Our thinking is all too often on a short-term basis, without visions of the wider future.
Think creatively to consider future generations
Even if we do not have far-reaching visions of the future, just believing in sustainable development requires thinking long-term, in multiple generations. Sustainability and climate justice involve considering the needs of the generations to come, so that they will have a world to inhabit, a world that is not too hot or polluted to live in.
Humans crave for a purpose to make their lives meaningful. We want to engage in aspirational projects like developing AI to benefit all of humanity. These creative projects will not happen overnight, though. We need the patience of good ancestors, which is perfectly expressed in the Greek proverb where “old men plant trees in whose shade they know they shall never sit”. Being a good ancestor is thinking about the wellbeing of the future generations, people we will never even meet in our lifetime (Krznaric 2020).
Cathedral thinking is a similar concept, where people leave a legacy by being part of the chain of masters constructing a cathedral, not expecting to see the finished creation themselves. They give their best to build something for the entire human race. Today’s cathedral thinkers do what they love and are passionate about. They are even willing to do it for free, e.g., create and write articles for Wikipedia, for the benefit of the global society.
Similarly, the Finnish tourism scholar Johan Edelheim (2020) calls for the concept of “worldmaking” to be taken seriously. It means that every time we make decisions, we should consider how they will affect the world around us. Teachers should equip students with the tools and competences – such as digital skills and empathy – with which they can transform and shape the world.
Think creatively to restore and regenerate
Our livable future on the planet is now under threat and we need a system change. Dasgupta (2021) highlighted that the loss of biodiversity is affecting our economies as well as the planet and the people. At the same time, the global community is still struggling to overcome the impacts of the pandemic and has entered a very unstable geopolitical climate.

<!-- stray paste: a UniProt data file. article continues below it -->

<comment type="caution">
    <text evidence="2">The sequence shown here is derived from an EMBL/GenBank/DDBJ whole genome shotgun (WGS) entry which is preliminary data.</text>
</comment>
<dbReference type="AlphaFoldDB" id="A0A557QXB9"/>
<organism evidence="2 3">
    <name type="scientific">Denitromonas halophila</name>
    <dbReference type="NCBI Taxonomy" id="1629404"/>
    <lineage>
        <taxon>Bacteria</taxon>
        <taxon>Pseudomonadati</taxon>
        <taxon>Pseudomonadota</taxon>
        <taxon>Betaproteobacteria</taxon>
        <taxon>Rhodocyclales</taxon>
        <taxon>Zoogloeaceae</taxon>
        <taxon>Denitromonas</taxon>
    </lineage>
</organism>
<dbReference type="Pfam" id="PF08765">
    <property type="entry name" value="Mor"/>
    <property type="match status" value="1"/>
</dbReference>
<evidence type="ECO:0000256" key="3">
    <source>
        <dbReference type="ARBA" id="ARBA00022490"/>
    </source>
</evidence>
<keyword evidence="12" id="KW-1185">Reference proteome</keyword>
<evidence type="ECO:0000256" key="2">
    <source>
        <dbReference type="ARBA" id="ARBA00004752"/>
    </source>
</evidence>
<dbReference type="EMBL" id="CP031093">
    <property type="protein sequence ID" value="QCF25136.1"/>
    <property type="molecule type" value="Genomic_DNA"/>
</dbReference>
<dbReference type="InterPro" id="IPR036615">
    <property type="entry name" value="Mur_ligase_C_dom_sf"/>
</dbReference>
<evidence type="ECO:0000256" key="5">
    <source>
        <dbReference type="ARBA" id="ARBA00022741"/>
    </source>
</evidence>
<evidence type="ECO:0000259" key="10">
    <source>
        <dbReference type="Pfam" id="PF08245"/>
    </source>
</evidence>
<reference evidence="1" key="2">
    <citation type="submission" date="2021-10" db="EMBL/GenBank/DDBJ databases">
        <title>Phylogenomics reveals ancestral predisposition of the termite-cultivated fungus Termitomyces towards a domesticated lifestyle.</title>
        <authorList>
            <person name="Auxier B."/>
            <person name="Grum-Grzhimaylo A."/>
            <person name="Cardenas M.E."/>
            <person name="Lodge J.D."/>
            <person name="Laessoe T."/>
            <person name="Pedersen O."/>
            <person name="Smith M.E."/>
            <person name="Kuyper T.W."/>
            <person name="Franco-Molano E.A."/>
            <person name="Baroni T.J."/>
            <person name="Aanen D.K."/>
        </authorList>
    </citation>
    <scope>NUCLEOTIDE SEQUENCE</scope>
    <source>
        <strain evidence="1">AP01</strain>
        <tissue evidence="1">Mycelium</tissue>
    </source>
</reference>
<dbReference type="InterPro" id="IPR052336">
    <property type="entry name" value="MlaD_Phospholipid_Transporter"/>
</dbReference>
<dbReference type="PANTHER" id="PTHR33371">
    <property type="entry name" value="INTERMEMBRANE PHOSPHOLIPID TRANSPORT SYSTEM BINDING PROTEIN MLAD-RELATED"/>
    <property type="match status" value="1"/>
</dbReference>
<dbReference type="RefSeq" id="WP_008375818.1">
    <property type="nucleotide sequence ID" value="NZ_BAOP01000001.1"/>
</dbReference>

Some economists and tourism planners (e.g., Pollock 2019; Visser 2022; Dredge 2022) are calling for regeneration to come to the rescue. It is time for planetary thinking, setting limits to consumption and growth.
According to Circulab, in the regenerative and restorative economy, all capital is used for the wellbeing of nature, and people are part of nature. The purpose of a regenerative economic system, be it circular economy or regenerative tourism, is to have a positive impact, e.g., to restore an ecosystem and regenerate a community.
Oxford University scholar Kate Raworth (2022) has become famous for her Doughnut Economics theory that balances planetary boundaries and human needs. Cities like Amsterdam are putting her ideas into practice. Her planetary thinking model takes the shape of a doughnut: the outer ring represents the ecological limits and the inner ring the social foundations. For humanity, economy and environment to thrive, all activity should take place inside the ring of the doughnut. It cannot fall into the empty middle where basic needs are not met or shoot over the outer ring.
Educating students to think creatively and long term
We need to respect the planetary boundaries, and not use more resources than the planet can regenerate. Constant growth cannot be the way forward. After all, we need to keep our planet functional. Currently we need more than 1.7 planets, as the global overshoot day was already in early August and the Finnish one in March (Global Footprint Network 2023).
The human race is overusing resources as if there was no tomorrow. Very short-sighted, and definitely not acting like good ancestors!
To survive in the future of work and to thrive with the universe, our students need to invest time and effort in learning about big ideas and purpose, being creative and thinking long-term. As teachers, we work to give our students these skills and competences of being creative and cultivating a mindset for strategic long-term thinking.
Dasgupta, P. 2021. The Economics of Biodiversity. The Dasgupta Review.
Dredge, D. 2022. Regenerative tourism: transforming mindsets, systems and practices. Journal of Tourism Futures, Vol. 8 No. 3, pp. 269-281.
Edelheim, J. 2020. How should tourism education values be transformed after 2020? Tourism Geographies, 22(3), 547–554.
Global Footprint Network. 2023. Earth Overshoot Day.
Krznaric, R. 2020. Six Ways to Think Long-term: A Cognitive Toolkit for Good Ancestors. Medium.
Pollock, A. 2019. Regenerative Tourism: The Natural Maturation of Sustainability. Medium.
Raworth, K. 2022. Doughnut Economics: Think like a 21st Century Economist. Random House UK.
Visser, W. 2022. Thriving: The Breakthrough Movement to Regenerate Nature, Society, and the Economy. Fast Company Press.